Leaving the hospital on Friday I cycled through The Cut at Waterloo and spotted an art deco antique shop called Radio Days. Well, I had to stop and take a picture for the blog. Thirteen RT treatments done, twenty six to go.
I want to introduce you to members of the St Thom’s Cancer Club (early morning shift). These are the guys I meet every day at around 8 o’clock as we sip water waiting for our treatment slot.
From left to right we are: Muggins, Bassie, John and Charles. We come in early as we all work full-time jobs. They are a cheery bunch, we have a good natter, and I always look forward to seeing them.
Bassie is a business consultant who helps start-ups write their business plans and secure finance. John, with his pleasant Irish brogue, is a security guard at a bank in Canary Wharf and Charles, or Chas, is a mechanic who has his own garage and a passion for MGBs. Both John and Chas are coming towards the end of their treatment. I’ll be sorry not to see them but interested to find who takes their place. Cancer, that most democratic of diseases, means I meet folks from all walks of life who I’d never normally come across. So who says cancer is all bad? Well me and everyone else who’s got it obviously, but more of that in a moment.
We are such creatures of habit. The early crew all sit in the same seats every day. I face Chas, while Bassie sits to his right and John is positioned a few chairs away to my left. Controversially (such a rebel) I sat in a completely different seat on Friday and so for the first time noticed the ‘Alice in Wonderland’ sign that hangs at the back of the waiting room. What the hell is a Superficial Way Out? I don’t want some back of a fag packet way out, I want one that’s profound and sincere. Typical NHS can’t even fund proper exits.
In Radio Days (8) I mentioned the bladder discomfort I’d endured while inside the doughnut and was worried it might happen again. I managed to grab a few moments with Maria who looks after my treatment review and reassuringly, she thought my bladder might have been overly full or had some kind of spasm but was very unlikely to be a product of the treatment on the day. Her only concern was whether I felt fine after I’d had a pee. I did and so far, it hasn’t happened again.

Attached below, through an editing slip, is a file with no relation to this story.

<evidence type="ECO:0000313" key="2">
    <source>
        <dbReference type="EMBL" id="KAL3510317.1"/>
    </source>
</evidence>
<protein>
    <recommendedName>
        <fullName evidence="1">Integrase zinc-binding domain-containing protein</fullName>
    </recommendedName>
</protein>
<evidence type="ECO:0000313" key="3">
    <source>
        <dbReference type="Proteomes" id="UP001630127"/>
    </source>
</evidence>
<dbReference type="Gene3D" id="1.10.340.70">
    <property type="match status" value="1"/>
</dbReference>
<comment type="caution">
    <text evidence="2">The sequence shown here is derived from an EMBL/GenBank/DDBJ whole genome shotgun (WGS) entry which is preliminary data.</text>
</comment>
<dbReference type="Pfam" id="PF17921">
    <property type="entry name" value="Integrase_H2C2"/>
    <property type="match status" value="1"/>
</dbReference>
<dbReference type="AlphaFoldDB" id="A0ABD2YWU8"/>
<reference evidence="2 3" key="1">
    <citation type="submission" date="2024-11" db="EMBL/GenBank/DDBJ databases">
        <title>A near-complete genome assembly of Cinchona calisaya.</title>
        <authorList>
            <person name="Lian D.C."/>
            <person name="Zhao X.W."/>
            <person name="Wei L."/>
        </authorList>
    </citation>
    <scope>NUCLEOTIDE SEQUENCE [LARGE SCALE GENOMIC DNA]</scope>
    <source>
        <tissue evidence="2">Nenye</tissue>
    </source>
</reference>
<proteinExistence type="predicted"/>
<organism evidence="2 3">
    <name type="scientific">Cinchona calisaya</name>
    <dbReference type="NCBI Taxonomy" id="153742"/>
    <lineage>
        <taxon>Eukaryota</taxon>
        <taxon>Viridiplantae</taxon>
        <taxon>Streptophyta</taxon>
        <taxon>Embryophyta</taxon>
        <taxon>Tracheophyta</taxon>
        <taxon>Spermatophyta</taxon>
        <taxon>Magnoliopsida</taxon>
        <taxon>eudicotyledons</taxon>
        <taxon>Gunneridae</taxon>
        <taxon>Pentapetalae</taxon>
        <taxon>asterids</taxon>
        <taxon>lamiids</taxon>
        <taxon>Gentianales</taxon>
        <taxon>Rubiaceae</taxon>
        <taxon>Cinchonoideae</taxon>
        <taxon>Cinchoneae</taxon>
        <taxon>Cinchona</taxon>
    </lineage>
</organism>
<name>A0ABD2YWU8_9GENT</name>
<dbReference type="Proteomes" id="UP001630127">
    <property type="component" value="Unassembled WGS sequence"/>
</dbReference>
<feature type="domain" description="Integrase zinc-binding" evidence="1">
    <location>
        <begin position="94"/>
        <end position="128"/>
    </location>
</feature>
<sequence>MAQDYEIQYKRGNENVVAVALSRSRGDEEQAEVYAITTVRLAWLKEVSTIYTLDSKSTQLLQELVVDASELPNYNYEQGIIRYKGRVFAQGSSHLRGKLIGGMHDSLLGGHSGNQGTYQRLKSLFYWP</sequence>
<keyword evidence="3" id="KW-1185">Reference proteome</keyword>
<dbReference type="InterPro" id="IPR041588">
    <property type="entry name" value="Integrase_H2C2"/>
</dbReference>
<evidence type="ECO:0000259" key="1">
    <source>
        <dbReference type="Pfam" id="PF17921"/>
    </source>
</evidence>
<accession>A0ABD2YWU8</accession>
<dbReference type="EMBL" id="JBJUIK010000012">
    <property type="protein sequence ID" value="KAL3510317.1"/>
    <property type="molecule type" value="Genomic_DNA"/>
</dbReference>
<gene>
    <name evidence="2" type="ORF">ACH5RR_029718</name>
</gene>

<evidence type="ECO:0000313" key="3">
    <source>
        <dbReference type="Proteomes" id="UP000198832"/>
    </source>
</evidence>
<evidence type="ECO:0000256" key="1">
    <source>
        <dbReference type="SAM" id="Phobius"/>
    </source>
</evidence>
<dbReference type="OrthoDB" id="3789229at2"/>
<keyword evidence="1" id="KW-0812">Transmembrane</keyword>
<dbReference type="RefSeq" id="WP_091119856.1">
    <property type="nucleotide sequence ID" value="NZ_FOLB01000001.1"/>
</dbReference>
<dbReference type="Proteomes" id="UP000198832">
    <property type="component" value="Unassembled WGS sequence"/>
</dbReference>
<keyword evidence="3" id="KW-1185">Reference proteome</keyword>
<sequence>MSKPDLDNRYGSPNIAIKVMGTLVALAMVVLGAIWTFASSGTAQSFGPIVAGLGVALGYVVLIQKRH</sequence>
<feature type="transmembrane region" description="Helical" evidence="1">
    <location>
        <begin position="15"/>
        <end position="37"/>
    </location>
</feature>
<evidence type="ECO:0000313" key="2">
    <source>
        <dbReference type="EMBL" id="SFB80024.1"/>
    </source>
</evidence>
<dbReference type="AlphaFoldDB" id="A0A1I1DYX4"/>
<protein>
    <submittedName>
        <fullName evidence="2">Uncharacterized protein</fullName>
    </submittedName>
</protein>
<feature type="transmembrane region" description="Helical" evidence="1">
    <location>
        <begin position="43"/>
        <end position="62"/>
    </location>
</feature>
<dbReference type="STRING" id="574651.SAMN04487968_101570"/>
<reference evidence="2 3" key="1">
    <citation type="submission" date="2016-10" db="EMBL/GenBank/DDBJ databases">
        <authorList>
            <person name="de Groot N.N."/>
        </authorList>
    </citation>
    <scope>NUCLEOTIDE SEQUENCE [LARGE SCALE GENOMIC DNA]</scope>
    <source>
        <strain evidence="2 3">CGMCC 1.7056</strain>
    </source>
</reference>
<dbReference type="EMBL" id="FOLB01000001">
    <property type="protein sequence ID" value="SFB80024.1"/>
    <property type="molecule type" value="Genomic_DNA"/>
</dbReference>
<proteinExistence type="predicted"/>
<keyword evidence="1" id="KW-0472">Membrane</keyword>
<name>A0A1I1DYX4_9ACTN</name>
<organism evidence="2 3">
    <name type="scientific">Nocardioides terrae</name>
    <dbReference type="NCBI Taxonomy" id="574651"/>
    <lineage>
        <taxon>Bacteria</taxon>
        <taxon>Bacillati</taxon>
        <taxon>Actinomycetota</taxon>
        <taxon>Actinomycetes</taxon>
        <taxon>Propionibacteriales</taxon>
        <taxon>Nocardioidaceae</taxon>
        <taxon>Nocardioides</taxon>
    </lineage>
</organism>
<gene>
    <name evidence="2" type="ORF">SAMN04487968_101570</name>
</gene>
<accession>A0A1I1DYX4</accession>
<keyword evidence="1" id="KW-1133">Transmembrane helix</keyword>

Reading posts on the Prostate Cancer UK Support Group I see many people suffer side-effects induced by hormone therapy. They talk about mood swings and heightened emotions with people fine one minute and crying the next.
I too am on hormone therapy, which has some unfortunate side-effects: hot flushes and disturbed sleep, but in general I feel happy and optimistic.
A month ago Mrs Preen called me out for being a bit moody. Being a man and therefore having no self-awareness, I resolved to monitor my temperament.
Long before I got cancer, but when I was having a right old moan (hey I’m 60), she’d call me an old goat. Tough love in the Preen household.
Today after reading posts about mood swings and irritable behaviour I asked her how I was doing and whether I was exhibiting more goat-like tendencies than usual.
First, she asked if I wept quietly when alone. I don’t. Then came this: I’m astonished how cheerful you seem and are greatly improved! All of which left me smiling, but bewildered. Cancer, whatever next?
2 thoughts on “Radio Days (9): The early shift”
Radio Days looks interesting, and your excellent diary is ever of interest, even if I wish you didn’t have to write it – keep it up, Jim, I’m sure you’re going to beat this insidious beast! Kevin
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so, what is a superficial exit? is it like an air kiss?
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